Objective and mission
War Child’s statutes specify that the foundation helps children who are victims of armed conflicts. By investing in their wellbeing, the foundation aims to establish a basis for a peaceful future. It aims to:
- contribute to the healing of the psychological damage children have sustained through their war experiences;
- alleviate children’s suffering by providing material help in war-affected areas;
- raise awareness of the plight of children in war- affected areas.
War Child invests in the peaceful future of children living in war-affected areas. War Child’s goal is the empowerment of children in and from war-affected areas, by means of:
- psychosocial programmes using creative arts and sports to strengthen the psychological and social development and wellbeing of children;
- creative arts and sports programmes aimed at uniting children driven apart by war, in order to contribute to a peaceful society;
- creating public awareness of and generating support for the plight of children in war zones.
War Child is an independent humanitarian organisation dedicated to children, regardless of their religious, ethnical or social background.
War Child’s legitimacy
In addition to shelter, food, health care, and the rebuilding of the economy and the infrastructure, psychosocial wellbeing is of the utmost importance for regional stability in conflict areas. War Child believes that the healthy psychosocial wellbeing of children and teenagers is essential for the creation of a peaceful society. When children grow up in a safe, stable environment where their rights are not being violated, chances of them growing up as well-balanced adults are greater. That way they will be able to avoid or resolve conflict situations in the future.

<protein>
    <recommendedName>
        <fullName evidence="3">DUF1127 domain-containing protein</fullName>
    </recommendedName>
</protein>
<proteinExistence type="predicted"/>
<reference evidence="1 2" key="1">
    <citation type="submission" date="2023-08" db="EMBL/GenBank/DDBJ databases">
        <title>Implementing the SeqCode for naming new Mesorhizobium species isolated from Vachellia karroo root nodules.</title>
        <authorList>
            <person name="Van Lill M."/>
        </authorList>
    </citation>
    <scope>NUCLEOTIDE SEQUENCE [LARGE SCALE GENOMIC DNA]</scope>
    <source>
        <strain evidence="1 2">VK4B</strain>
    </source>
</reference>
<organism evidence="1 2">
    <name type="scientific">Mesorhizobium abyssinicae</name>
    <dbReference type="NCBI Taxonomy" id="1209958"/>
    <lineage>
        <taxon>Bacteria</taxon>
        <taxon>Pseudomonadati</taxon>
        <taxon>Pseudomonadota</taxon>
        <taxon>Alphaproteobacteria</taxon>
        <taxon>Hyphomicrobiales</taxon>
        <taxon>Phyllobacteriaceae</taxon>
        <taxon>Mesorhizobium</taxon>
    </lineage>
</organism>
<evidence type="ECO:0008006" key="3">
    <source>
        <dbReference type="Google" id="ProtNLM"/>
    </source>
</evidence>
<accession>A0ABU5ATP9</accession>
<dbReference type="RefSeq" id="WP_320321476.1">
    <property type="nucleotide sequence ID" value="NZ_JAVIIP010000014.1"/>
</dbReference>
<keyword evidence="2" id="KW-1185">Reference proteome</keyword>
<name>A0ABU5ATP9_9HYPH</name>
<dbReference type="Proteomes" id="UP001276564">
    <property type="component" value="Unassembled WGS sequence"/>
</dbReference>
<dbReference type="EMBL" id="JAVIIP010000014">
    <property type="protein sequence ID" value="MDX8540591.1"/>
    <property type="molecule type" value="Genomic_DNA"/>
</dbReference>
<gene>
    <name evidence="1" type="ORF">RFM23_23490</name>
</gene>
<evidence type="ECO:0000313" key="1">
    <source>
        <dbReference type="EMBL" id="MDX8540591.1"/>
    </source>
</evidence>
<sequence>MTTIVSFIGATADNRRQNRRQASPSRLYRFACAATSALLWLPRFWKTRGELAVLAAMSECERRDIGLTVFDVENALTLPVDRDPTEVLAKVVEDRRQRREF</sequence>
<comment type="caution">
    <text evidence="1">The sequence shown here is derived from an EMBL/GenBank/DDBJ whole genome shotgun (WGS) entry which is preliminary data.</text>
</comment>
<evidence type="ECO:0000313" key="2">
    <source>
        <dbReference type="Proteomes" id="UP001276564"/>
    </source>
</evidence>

The large number of (civil) wars throughout the world made this help indispensable again in 2007. War Child’s programmes are a relatively new domain of development co-operation; however, it is being considered more and more by the international community as crucial for the welfare of children that have been affected by war. Since few organisations offer similar support, War Child can add value to the implementation of the programmes, as well as to the research into instruments to measure the effect of the programmes. Both international organisations and local professionals know where to find us more often with requests for training, co-operation and research.